My search took me to an unassuming, yet interesting place; www.tubebooks.org. This is a vast collection of out of print materials that have been scanned into PDF format. I did find some juicy books for vacuum tube technology and got some great insights into the problems of the day.
The site’s heading proclaims, “Herein you will find a collection of vintage engineering texts, vacuum tube datasheets, and other obsolete information, presented free of charge and without annoying advertisements.”
This video published by Pfeiffer Vacuum shows how gas flows from the inlet of a blower to the multi-stage roots pump and out the exhaust.
The purpose of mounting a blower (the top section of this pump) onto a multi-lobe roughing pump is that it dramatically increases the pumping speed and extends the lower pressure capability of the pump. Typically the multi-lobe pump will have a speed of 100 cubic meters per hour. Adding the blower can boost the pump speed to 600 cmh to 1000 cmh, depending on the model
These pumps can be robust enough to handle harsh processes. Like all harsh duty pumps, there is a nitrogen blow-by on the bearings to prevent process by-products from destroying them. Depending on the manufacturer, gas purges may be introduced into the various stages of the pump to help move corrosive material through. Manufactures will also run the pumps at elevated temperatures.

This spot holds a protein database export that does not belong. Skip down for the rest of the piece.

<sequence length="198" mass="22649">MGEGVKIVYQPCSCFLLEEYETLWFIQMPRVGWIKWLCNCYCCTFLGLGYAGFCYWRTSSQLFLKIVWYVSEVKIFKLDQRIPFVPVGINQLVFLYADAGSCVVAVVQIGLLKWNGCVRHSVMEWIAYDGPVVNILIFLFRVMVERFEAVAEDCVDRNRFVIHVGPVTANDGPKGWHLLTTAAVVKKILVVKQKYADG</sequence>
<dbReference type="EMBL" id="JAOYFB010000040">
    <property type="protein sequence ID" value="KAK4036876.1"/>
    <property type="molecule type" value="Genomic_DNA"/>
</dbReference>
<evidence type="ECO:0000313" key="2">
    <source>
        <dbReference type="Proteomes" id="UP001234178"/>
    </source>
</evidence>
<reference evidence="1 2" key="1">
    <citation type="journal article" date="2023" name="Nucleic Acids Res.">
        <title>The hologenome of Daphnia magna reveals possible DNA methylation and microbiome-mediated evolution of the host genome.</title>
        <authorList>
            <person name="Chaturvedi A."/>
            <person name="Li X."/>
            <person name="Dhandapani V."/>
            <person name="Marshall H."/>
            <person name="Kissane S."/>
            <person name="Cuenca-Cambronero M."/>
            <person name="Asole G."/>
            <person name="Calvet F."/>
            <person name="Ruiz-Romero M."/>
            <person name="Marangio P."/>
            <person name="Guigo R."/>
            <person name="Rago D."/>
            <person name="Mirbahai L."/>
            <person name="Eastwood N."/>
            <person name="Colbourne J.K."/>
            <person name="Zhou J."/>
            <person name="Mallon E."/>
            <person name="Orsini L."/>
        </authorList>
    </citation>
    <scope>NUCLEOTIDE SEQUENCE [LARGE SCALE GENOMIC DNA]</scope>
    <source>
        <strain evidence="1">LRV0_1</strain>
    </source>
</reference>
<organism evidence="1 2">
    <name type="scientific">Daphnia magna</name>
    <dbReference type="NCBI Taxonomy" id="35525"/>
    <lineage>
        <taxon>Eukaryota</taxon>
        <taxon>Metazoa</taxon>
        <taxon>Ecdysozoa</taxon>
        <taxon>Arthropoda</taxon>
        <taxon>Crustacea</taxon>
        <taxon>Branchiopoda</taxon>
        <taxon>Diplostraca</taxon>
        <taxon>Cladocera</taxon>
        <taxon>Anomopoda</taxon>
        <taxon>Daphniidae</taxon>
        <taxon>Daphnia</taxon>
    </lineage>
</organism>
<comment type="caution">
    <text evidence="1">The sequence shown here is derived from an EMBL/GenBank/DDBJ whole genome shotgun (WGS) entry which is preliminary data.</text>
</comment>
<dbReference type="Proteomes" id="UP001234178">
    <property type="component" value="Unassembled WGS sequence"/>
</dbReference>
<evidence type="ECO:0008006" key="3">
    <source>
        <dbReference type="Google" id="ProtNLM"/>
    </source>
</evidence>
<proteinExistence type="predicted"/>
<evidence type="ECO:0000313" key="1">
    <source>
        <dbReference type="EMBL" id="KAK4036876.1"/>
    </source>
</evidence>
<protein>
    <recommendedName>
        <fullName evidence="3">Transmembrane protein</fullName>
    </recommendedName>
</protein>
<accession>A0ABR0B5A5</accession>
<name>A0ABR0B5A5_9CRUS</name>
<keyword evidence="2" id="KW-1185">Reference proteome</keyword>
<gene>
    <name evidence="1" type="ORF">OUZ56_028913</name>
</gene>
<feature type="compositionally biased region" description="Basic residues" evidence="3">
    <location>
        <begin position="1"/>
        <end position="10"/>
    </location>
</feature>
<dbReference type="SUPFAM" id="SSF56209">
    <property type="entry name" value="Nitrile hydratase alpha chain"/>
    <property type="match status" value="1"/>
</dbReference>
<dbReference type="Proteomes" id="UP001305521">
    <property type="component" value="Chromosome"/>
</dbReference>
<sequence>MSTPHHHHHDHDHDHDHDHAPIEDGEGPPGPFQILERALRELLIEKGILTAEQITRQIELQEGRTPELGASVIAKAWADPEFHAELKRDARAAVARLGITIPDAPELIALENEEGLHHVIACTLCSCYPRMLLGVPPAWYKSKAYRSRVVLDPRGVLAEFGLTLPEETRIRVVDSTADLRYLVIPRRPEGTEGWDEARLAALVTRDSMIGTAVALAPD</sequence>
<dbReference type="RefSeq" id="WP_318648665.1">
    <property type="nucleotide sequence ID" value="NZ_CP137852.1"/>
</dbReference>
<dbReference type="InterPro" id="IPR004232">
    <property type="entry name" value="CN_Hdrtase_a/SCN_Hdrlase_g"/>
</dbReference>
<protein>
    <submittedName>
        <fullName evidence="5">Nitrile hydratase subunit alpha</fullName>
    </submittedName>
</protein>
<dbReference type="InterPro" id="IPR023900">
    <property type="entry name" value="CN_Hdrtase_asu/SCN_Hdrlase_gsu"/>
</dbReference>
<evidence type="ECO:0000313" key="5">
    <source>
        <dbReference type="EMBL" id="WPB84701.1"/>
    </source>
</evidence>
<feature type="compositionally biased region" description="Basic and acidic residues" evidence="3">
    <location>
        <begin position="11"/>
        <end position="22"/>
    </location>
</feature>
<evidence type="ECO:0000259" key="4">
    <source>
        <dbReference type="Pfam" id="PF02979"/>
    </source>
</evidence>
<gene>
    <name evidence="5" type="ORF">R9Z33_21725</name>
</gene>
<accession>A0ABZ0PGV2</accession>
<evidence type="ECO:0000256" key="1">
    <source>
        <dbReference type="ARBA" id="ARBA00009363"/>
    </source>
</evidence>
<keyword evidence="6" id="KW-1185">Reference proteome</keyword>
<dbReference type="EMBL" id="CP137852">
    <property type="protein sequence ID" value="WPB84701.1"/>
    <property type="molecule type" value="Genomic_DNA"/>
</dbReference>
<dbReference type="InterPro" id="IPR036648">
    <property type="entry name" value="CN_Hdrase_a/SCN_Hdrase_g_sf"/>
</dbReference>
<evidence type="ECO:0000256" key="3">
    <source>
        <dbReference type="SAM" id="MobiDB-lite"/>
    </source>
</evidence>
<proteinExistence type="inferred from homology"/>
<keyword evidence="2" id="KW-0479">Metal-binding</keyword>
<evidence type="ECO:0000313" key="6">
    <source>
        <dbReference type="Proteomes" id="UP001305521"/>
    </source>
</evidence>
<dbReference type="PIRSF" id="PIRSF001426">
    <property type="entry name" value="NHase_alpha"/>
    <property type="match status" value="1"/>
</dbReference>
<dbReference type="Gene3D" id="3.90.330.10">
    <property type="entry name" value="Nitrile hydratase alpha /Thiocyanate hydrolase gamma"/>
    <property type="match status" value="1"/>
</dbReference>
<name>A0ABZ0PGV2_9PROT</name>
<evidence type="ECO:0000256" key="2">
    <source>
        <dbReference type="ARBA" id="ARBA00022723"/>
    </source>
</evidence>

Pfeiffer Vacuum (Asslar, Germany) purchased the Adixen (Anecy, France) on 31 December 2010. This filled a gap that existed in Pfeiffer’s roughing pump portfolio. It also opened up markets for both companies.
Other companies that make multi-stage roots pumps are Edwards Vacuum, Kashiyama and Ebara.
You can learn more about roughing pumps in Understanding Modern Vacuum Technology.
Preparations for the program of AVS 65 International Symposium and Exhibition are well underway. The deadline for the submission of was the 1 May, 2017. That means that those of us who are on the Program Committee of the Vacuum Technology Division are reading through the abstracts and putting together the program.
I have just been through the 57 abstracts for the VTD program and I am impressed. We will be getting briefed on some cutting edge technologies. There is a new paradigm in pressure technology discussed. NIST is moving over from mercury manometers to photonic based pressure standards.
Tri Alpha Energy will be giving a talk on the progress of their latest fusion reactor. They have some very stringent vacuum requirements and are using chemisorption surfaces to pump H2 along with cryogenic surfaces.
There will be several discussions about vacuum generation in high energy physics experiments in Japan, the UK, Germany and the US.
Paul Arnold of MKS/Granville-Phillips will give an invited talk as part of the AVS History Committee endeavor to preserve our technical heritage. He will discuss the Electro-Ion pump developed in the 1960s. This was a complex UHV pump that combined cutting edge technologies in one package; a titanium sublimation pump with a triode pump.
There will be discussion about handling EUV exposure systems, vacuum systems to improve storage batteries, process development for new lighting technologies and much, much more.